The Life of a Legionary

Recruitment
A legionary had to be recommended by someone connected with the army in
order to be recruited. He would receive a small amount of money if accepted
by the army and this sum would cover his travelling expenses to the camp.


Training
All new recruitments had to be trained properly before they could fight; he
would be taught in everything that a working legionary would need to know
in battle and survival.

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He was taught to march. He was taught how to build camp and basic survival
skills. He was also given a general training in stone slinging, swimming
and riding. However his main lesson was in the art of physical combat!
Weapons Training
The legionary would practise his weapons skills on a large wooden stake
about the size of a man. He would attack the stake with his sword and he
would learn how to throw a spear (or pilum), using the stake as his target.

There would be mock battles set up between the men as well so they could
practise in more realistic conditions.


The Pay and the Rules
A legionary would serve for around 25 years and they were paid far more
than auxiliaries. Large rewards were paid after victories or when a new
emperor came into power. It was a rule that soldiers were not allowed to
marry however they disobeyed this rule and the rule was soon forgotten. On
retirement a legionary would have the choice in receive land or a sum of
money.


Religion
A roman soldier would often worship many gods including the local god of
the area where the camp was. Some religions were more popular than others.

There is no evidence of Christianity before the 1st century A.D possibly
because of the Christians being strict pacifists (anti-war).


Leisure
The legionary was often recruited from the urban population and the men
tried to bring the leisure with them. For example the roman bath buildings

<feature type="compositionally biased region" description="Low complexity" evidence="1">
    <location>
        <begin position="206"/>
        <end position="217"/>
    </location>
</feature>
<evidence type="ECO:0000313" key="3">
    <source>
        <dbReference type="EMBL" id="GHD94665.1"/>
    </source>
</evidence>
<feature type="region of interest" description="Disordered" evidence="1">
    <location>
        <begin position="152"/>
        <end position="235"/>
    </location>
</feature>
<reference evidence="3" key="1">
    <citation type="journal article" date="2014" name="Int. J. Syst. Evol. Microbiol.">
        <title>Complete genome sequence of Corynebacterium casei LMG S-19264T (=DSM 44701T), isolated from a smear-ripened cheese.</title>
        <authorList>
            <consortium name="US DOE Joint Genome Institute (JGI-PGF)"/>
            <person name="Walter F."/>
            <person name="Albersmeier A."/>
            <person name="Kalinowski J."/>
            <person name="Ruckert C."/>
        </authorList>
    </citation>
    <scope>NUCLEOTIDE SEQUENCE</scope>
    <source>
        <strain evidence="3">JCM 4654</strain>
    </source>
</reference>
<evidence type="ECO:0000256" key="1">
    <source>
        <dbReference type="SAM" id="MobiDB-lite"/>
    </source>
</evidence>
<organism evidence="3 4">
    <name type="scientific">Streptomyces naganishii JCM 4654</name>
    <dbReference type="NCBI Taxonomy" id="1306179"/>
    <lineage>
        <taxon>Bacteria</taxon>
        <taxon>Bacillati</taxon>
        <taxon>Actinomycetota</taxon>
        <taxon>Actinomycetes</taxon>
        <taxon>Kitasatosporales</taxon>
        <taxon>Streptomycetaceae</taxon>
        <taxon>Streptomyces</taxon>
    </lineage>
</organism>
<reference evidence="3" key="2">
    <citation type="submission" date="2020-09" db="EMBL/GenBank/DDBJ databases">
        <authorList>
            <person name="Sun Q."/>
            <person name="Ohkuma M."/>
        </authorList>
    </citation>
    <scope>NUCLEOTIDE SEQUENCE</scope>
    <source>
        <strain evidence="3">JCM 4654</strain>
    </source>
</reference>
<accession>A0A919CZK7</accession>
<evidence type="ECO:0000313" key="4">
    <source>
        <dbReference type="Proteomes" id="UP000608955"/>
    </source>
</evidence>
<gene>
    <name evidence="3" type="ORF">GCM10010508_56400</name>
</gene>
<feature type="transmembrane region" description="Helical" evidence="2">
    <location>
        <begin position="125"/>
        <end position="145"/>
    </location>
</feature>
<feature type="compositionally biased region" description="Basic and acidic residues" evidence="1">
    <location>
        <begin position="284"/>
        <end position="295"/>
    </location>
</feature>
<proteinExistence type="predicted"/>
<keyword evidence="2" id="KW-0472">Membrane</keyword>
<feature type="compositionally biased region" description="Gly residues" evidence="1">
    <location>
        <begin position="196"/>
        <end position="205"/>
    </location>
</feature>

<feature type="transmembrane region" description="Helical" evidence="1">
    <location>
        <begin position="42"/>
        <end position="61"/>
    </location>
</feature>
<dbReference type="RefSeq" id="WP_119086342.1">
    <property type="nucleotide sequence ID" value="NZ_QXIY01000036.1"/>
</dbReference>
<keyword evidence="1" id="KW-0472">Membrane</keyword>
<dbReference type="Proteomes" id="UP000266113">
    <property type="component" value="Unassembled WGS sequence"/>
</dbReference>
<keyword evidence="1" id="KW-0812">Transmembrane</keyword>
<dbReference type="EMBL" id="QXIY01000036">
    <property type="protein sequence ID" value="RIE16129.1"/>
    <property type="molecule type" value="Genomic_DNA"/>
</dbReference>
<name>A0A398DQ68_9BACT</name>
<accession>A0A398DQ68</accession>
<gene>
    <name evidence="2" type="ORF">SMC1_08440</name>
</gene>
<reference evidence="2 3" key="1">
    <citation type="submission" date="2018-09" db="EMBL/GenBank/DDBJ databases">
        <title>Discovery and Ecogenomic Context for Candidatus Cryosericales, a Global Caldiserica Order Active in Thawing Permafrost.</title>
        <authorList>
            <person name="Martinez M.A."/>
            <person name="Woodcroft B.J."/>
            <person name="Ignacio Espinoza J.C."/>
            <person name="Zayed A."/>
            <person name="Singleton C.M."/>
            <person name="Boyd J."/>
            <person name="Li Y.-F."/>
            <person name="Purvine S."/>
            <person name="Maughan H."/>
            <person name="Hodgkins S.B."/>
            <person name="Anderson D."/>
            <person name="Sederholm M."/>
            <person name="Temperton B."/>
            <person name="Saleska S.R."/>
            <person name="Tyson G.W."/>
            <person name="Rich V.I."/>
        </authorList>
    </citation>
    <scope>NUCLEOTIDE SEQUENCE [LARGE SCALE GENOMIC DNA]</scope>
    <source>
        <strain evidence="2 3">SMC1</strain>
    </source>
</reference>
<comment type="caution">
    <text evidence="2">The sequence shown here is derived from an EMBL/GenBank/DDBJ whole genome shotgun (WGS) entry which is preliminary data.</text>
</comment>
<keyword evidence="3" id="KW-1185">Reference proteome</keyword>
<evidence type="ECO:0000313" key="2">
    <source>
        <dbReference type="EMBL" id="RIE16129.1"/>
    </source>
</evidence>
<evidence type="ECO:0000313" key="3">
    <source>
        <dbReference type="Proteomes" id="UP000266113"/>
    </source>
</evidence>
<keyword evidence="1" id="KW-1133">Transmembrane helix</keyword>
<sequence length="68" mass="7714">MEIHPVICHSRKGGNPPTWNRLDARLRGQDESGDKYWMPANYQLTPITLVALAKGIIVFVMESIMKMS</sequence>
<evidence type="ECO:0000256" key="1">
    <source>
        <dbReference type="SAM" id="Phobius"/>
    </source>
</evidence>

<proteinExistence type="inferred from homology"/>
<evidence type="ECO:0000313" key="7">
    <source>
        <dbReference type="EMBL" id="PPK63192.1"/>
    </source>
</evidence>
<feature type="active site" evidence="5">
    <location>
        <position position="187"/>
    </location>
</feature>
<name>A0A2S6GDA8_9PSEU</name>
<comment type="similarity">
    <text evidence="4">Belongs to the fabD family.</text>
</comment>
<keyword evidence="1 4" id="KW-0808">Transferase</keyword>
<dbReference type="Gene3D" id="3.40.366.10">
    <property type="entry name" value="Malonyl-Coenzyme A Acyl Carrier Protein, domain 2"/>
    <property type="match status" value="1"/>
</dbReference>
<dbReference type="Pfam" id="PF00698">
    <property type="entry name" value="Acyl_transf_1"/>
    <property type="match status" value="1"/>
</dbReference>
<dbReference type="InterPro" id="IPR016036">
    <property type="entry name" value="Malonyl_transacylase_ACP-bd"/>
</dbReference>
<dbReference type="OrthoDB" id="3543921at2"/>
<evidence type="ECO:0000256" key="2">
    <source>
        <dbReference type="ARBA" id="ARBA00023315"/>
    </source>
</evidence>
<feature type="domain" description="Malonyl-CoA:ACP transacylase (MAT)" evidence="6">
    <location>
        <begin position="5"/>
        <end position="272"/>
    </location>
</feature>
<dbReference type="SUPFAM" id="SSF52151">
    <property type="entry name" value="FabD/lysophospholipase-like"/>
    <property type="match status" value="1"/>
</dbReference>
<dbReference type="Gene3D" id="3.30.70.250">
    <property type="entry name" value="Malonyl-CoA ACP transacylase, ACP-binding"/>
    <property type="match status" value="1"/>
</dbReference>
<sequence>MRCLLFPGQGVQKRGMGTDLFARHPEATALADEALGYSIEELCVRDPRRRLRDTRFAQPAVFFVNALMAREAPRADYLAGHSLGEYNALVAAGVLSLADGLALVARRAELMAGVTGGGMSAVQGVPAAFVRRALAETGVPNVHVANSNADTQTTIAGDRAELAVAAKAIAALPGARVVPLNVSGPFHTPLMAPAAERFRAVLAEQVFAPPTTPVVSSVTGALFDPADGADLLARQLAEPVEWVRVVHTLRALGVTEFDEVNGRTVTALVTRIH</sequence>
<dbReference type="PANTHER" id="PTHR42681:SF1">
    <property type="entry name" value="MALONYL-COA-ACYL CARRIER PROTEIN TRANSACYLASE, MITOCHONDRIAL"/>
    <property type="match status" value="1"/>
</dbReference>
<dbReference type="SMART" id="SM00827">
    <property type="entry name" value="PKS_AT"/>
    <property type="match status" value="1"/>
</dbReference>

are found on or near most camps. There were also exercise and massage rooms
and all camps also seemed to have had an amphitheatre within or just
outside their walls.


The Roman Army
The Legion
The legion was the basic unit of the Roman army. It was divided into the
following
1 legion (6000 men) = 10 cohorts
1 cohort (600)= 3 maniples
1 maniple (200) = 2 centuries
1 century (100 men)
Six thousand was the normal strength of a legion, however because of the
killed, wounded, sick, etc., it was usually a bit smaller.


The Officers
The imperator (general) had a number of legions under his command. A
legaius was the commanding officer of one legion. And the tribuni militum
were junior officer who were in the army to gain experience and they had
little military responsibility. The officers were always men from noble
Roman families. The general would usually be an important and well-known
man who had been given his position after holding high political office in
Rome.


The Men
The soldiers were mainly Roman citizens who had dedicated their lives to
their country and the army. Their career lasted for over twenty years. They
were paid reasonably well at 230 denarii’s a year.

The highest rank an ordinary soldier could rise to be was a centurion.

There were sixty centurions to a legion (one for each century). A man could
rise up ranks until he became centurion of the first century. He would then
become primus pilus, the equivalent of a sergeant major today.

The discipline of the Roman army depended greatly on the centurions who
could enforce obedience with the stick they carried. In a battle the
centurion led his own men around and would have to retain his men’s respect
by his own actions and braveness as well.


Uniform
A woollen tunic reaching almost to the knees.